Let's play a little game. One of these things is not like the others: CBC, CTV, Global, Netflix.

If you guessed Netflix, you win. In the eyes of Canada's telecommunications authority, the CRTC, Netflix, which allows viewers to stream video content via their computers, Blu-ray players or game consoles, isn't considered a "broadcaster." But some industry groups think it should be.

Part of being a broadcaster in Canada means that you're obliged to support Canadian programming. It's right there in the Canadian Broadcasting Act: "each element of the Canadian broadcasting system shall contribute in an appropriate manner to the creation and presentation of Canadian programming."

Practically speaking, this means that Canadian broadcasters are required to give a percentage of their annual revenues to organizations like the Canadian Media Fund, which helps pay for new Canadian content. Basically, if you want to run a TV station, you need to help pay for Canadian TV programming. Broadcasters have to do this.

But here's the thing: the Canadian Radio-television and Telecommunications Commission doesn't consider online video streaming services like Netflix to be broadcasters, so they can distribute movies and TV shows without the same requirement to help fund new Canadian productions.

'It's not broadcasting'

Late last week, a group of Canadian film and television companies got together during an industry conference  to talk about this issue. In addition to a panel discussion that was part of the official conference program, there was also a separate, private meeting, organized by the Canadian Media Production Association. The CBC reported that it included cable companies, broadcasters and union representatives, and the topic of conversation was, essentially, "What do we do about over-the-top (OTT) services like Netflix?"

The same day, the chairman of the CRTC, Konrad von Finkenstein, was quoted as saying, "It's not broadcasting, within the Broadcasting Act." I clarified this with a representative from the CRTC, who told me that companies like Netflix fall under the CRTC's new media exemption.

Back in 1999, the CRTC said, "new media broadcasting undertakings are not subject to licensing by the commission." In 2009, it said basically the same thing: "While broadcasting in new media is growing in importance, we do not believe that regulatory intervention is necessary at this time. We found that the internet and mobile services are acting in a complementary fashion to the traditional broadcasting system."

That was, of course, more than a year before Netflix started streaming movies and TV shows to Canadians. Now, in 2011, I'm not so sure that "complementary" is the right word to describe services like Netflix in relation to traditional broadcasters. "Competitive" is probably more accurate.

Why we should care

So, who cares, aside from traditional broadcasters? Well, if you're concerned about the amount of homegrown content that's produced in this country, you might care, because Netflix's new media exemption means less money for new Canadian television productions. Or, if you're a Netflix customer, you might care, because if the CRTC were to decide that it should regulate these services and treat them more like traditional broadcasters, we'd probably see prices go up from the current $7.99 a month.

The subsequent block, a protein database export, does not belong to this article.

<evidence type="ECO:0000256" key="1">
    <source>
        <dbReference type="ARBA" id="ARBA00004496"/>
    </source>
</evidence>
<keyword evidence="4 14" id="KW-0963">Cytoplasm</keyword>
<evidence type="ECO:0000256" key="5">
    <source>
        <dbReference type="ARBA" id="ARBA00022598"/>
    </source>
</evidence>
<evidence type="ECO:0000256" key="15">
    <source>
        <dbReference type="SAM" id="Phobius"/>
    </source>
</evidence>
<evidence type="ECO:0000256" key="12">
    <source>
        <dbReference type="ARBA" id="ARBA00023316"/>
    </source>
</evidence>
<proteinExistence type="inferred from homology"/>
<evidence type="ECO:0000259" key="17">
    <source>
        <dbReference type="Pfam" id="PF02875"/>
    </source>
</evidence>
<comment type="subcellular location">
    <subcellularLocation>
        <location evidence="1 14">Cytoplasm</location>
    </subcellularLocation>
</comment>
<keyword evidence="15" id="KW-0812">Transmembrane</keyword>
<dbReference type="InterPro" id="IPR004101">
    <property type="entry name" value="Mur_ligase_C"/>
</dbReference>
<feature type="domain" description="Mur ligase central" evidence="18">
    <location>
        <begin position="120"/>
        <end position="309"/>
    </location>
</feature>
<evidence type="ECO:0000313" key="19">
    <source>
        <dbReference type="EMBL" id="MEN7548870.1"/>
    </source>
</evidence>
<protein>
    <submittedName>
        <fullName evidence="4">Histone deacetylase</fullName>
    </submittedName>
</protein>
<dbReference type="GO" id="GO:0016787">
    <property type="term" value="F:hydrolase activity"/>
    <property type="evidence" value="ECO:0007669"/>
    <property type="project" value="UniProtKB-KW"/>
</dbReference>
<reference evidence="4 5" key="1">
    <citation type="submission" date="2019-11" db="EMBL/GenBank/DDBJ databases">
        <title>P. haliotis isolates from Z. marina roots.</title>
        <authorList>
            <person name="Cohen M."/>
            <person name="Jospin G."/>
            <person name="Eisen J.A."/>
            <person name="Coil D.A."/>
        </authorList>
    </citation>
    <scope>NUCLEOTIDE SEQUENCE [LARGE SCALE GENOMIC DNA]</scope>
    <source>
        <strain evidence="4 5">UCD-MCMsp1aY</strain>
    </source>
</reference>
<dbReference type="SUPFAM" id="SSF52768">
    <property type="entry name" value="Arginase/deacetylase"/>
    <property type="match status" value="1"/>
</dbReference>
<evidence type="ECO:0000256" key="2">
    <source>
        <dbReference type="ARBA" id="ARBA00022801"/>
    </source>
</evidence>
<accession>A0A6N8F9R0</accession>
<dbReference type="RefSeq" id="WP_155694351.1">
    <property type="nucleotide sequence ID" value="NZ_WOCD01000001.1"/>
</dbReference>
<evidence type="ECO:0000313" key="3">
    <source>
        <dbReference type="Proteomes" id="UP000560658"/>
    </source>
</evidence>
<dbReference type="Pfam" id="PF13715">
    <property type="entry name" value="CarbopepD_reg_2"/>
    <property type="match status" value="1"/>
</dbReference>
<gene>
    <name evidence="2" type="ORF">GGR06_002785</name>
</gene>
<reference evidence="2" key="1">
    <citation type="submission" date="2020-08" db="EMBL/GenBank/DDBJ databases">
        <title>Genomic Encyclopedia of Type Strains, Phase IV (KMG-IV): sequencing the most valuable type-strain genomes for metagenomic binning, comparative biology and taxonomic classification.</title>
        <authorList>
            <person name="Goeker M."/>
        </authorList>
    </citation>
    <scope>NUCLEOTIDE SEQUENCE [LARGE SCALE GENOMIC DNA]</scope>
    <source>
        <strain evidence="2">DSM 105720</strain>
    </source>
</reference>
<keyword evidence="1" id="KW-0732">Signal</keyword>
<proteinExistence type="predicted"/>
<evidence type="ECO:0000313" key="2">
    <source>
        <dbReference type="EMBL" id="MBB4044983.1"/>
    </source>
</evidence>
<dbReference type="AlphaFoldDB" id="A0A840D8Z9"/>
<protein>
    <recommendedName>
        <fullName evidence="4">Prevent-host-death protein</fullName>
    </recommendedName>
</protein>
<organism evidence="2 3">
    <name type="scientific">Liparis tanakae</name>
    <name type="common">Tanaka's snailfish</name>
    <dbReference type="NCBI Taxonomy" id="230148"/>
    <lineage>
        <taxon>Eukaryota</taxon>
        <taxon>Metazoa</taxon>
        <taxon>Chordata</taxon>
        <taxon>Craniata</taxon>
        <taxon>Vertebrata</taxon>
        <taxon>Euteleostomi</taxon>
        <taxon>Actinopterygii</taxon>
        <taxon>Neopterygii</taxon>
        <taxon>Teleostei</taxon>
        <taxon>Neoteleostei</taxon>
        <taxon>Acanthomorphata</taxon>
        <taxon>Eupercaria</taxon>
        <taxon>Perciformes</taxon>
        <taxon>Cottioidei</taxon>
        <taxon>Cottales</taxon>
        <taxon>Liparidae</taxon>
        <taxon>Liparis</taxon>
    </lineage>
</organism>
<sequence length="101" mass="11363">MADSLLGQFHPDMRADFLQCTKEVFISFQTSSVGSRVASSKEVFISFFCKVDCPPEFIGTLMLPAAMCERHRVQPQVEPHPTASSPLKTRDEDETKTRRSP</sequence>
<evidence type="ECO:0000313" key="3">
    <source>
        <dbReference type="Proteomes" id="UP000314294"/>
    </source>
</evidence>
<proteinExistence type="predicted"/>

But for me, the biggest reason Canadians should care is the precedent it could set. Netflix is just the thin edge of the wedge. What happens (or doesn't happen) with Netflix will affect whether we see other online streaming services like Hulu, Google TV, or Amazon Video on Demand north of the border. The big issue for me is consumer choice.

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Netflix CEO Reed Hastings announces the video streaming company's expansion to Canada in Toronto on Sept. 22, 2010. ((Adrien Veczan/Canadian Press))

But the bigger issue here is the role of the broadcaster in 2011. What exactly does the term "broadcaster" mean anymore? When I contacted Netflix, a representative was very clear, saying: "Netflix is a distributor of TV shows and movies, not a broadcaster."

But I wonder: in the minds of consumers, is that a distinction without a difference?

For instance, I can pay for movies on demand from my cable provider, and I can pay for movies on demand from Netflix. They both often travel into my home through the same wire. They both play back on my television set. But one's a broadcaster, and the other's not. What's the difference, really?

And if Canada does decide to regulate online broadcasters, where do we draw the line? If we decide that Netflix should be considered a broadcaster, does that mean YouTube should be considered a broadcaster? If I take a video on my phone and email it to you, does that make me a broadcaster? Regardless of whether the industry likes it or not, or if the regulators acknowledge it, consumers' ideas about "broadcasting" are changing.

In its 2009 new media decision, the CRTC said, "Given the pace of change in the new media environment, and in accordance with established policy, the commission expects to conduct the next review of the broadcasting in new media environment within five years, or at such time as events dictate."

That means another review by summer 2014.

I can only hope that the Broadcasting Act doesn't fall even more out of step with reality by then.